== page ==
Another concern to be mentioned will be the synoptically-induced winds, with sustained winds of ~20kts and gusts 30-35kts Friday night and continuing into the day on Saturday in the post-frontal environment. Widespread SHRA/TSRA moves through Friday night into the morning hours on Saturday, with strong CAA evolving during the daytime period. Much colder air briefly settles into the area during the daytime Saturday and into Saturday night before sfc high pressure moves in by Sunday and a moderating trend in temps begins by early next week again.

AVIATION /00Z WEDNESDAY THROUGH SUNDAY/. An embedded disturbance in the mid levels tracking east across the Great Lakes tonight will bring some pockets of light snow to the region. Although VFR conditions will predominate, some pockets of MVFR conditions may occur, with isolated IFR visibilities possible. Light pcpn is expected to exit the area from west to east between 06Z and 12Z.

On Wednesday, weak low pressure and a trof will move into the Great Lakes. The pressure gradient will tighten some, allowing for winds to increase from the southwest and west around 10 knots. Clouds will show a decreasing trend through the day. VFR conditions are expected.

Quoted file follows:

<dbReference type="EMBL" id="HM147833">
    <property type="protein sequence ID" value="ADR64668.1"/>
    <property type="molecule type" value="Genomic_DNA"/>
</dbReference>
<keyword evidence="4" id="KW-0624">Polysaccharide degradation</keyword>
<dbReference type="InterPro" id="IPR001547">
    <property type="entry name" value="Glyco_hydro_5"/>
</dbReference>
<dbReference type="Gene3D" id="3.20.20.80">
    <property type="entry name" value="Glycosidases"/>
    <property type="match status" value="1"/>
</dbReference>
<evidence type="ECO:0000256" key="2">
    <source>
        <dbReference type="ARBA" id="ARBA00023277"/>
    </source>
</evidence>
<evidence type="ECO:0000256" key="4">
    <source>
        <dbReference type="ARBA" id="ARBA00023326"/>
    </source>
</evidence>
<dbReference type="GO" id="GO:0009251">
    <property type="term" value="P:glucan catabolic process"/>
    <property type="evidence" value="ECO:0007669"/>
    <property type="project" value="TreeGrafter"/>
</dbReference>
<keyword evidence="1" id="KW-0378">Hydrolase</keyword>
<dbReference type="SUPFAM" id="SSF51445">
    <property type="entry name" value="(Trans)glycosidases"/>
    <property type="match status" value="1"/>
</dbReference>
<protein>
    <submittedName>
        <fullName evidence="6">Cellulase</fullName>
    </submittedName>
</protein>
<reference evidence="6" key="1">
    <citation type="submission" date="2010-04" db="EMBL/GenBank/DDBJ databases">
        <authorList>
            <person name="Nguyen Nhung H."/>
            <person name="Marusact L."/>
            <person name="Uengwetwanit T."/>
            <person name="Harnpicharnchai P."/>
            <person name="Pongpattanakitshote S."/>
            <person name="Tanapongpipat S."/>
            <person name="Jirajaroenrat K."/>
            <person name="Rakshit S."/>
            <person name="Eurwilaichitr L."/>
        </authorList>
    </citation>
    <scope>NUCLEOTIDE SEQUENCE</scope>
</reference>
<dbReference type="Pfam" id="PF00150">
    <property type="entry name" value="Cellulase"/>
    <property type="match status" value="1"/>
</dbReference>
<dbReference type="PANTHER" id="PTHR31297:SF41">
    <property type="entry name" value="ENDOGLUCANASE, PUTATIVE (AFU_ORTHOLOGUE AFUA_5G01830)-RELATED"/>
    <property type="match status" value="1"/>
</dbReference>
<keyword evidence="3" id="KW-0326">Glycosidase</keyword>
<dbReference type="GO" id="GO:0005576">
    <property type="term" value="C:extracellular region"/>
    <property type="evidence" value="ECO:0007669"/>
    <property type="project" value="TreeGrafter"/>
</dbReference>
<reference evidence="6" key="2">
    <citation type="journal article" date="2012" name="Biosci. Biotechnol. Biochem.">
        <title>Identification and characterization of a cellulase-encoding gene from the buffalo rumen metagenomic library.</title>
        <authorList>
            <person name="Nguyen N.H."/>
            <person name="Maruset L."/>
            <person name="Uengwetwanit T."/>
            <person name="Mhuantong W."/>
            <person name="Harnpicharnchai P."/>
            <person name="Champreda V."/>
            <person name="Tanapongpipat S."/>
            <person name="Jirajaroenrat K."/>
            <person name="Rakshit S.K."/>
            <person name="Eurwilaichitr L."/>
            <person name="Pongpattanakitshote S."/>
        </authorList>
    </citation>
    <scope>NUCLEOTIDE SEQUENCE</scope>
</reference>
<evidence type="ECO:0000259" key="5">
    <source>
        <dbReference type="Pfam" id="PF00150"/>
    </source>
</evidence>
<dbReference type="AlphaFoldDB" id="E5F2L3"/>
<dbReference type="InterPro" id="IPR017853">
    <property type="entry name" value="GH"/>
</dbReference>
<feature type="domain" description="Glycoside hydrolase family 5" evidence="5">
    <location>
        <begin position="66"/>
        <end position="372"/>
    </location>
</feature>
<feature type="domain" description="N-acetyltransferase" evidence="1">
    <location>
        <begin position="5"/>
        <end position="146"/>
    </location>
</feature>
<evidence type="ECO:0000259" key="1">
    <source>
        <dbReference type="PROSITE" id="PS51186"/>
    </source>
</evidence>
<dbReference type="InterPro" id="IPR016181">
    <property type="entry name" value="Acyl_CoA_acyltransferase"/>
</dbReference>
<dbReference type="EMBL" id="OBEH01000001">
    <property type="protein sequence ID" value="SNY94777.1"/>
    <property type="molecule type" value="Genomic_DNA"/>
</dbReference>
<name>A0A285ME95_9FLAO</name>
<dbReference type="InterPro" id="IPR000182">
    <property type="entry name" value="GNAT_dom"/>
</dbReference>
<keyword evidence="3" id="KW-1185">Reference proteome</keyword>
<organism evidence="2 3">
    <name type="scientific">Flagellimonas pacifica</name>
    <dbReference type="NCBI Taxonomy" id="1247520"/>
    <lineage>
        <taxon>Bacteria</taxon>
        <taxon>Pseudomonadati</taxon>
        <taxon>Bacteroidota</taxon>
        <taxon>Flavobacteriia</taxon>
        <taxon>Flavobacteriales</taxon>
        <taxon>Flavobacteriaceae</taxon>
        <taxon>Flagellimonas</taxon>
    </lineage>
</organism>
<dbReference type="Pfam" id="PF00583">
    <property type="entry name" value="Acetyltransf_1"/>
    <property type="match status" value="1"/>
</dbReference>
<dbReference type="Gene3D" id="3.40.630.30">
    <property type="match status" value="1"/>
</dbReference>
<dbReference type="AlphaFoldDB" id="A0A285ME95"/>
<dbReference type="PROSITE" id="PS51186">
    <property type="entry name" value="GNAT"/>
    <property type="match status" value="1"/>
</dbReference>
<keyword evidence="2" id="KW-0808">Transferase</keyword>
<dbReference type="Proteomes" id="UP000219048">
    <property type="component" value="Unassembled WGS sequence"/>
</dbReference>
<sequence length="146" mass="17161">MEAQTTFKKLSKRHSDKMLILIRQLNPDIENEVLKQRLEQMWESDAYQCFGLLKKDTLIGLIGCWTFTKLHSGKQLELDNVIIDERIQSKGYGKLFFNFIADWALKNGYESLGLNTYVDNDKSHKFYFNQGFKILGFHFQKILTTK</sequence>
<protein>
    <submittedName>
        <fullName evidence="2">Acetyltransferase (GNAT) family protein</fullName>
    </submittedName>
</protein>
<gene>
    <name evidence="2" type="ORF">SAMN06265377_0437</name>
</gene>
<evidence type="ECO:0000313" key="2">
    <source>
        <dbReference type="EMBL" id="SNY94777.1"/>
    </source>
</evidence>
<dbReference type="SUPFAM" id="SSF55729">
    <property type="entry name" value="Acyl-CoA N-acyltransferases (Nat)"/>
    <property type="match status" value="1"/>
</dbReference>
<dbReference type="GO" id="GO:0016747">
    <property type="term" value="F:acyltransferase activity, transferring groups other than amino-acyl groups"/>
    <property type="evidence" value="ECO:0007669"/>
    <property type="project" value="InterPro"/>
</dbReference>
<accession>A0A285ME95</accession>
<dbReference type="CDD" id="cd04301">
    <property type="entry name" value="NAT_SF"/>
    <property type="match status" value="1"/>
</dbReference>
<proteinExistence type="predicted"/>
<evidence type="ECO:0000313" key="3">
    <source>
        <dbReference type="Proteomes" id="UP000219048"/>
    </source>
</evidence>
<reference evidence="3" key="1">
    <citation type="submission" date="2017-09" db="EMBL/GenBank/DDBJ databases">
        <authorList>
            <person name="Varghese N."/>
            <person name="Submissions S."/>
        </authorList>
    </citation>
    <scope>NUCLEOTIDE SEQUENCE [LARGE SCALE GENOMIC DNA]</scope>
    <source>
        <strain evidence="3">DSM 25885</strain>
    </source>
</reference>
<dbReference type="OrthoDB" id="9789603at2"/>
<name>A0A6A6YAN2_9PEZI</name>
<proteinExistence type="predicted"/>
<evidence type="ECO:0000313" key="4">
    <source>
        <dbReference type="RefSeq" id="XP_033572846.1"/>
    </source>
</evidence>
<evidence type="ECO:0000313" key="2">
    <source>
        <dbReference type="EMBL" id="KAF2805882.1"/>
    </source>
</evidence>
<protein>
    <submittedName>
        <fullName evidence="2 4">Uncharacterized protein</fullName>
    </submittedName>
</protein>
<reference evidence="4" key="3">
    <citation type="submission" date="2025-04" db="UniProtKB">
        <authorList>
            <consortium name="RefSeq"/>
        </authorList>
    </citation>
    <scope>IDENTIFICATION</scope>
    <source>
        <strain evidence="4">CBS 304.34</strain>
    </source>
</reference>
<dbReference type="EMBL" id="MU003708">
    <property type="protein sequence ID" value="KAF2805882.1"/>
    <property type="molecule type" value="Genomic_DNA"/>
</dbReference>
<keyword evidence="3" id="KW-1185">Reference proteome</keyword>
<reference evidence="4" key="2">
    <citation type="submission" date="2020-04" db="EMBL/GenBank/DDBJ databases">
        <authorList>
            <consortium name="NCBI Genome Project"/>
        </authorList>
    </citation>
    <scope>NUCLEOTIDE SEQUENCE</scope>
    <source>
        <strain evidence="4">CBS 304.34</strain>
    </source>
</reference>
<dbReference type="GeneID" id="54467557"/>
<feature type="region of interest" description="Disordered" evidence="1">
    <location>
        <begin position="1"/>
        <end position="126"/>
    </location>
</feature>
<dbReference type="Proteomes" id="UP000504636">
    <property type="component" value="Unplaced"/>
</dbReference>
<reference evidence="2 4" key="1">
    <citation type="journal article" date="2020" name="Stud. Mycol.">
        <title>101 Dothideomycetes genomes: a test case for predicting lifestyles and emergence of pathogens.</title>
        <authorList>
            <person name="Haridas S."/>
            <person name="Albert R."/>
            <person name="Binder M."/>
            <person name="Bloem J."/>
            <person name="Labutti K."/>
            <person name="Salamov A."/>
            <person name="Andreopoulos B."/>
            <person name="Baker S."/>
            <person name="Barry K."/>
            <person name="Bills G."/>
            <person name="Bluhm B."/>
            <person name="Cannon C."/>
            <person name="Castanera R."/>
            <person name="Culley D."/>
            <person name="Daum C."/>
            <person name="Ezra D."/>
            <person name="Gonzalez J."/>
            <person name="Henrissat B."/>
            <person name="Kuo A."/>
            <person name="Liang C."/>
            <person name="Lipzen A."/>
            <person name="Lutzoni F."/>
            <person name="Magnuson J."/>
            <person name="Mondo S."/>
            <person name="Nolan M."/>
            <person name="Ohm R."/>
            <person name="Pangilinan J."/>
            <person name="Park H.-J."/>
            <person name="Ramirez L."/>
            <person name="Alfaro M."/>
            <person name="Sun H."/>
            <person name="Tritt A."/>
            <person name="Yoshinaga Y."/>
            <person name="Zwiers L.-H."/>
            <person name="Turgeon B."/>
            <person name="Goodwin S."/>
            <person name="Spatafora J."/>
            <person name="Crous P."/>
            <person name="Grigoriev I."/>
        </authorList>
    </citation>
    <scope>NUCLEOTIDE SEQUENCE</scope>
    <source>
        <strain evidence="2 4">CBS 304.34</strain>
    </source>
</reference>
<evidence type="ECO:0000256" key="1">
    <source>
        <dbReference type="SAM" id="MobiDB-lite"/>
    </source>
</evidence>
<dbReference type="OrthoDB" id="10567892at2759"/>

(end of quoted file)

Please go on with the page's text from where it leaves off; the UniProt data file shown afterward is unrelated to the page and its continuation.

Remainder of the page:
Surface high pressure will move into the Ohio Valley for Wednesday night. High clouds will increase from west to east overnight.

OUTLOOK . MVFR/IFR conditions likely late Thursday night into Friday night. Thunderstorms possible Friday. MVFR conditions may linger into Saturday.

ILN WATCHES/WARNINGS/ADVISORIES. OH . None. KY . None. IN . None.

SYNOPSIS . Coniglio NEAR TERM . Coniglio SHORT TERM . Coniglio LONG TERM . KC AVIATION . Hickman


Weather Reporting Stations
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Airport Reports
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AirportDistAgeWind ktVisibilitySky/WeatherTempDewPtHumidityPressure
Cincinnati/Northern Kentucky International Airport, KY9 mi68 minNNE 510.00 miOvercast28°F11°F49%1021.7 hPa
Cincinnati, Cincinnati Municipal Airport Lunken Field, OH20 mi67 minNE 610.00 miOvercast29°F13°F51%1022.8 hPa

Link to 5 minute data for KCVG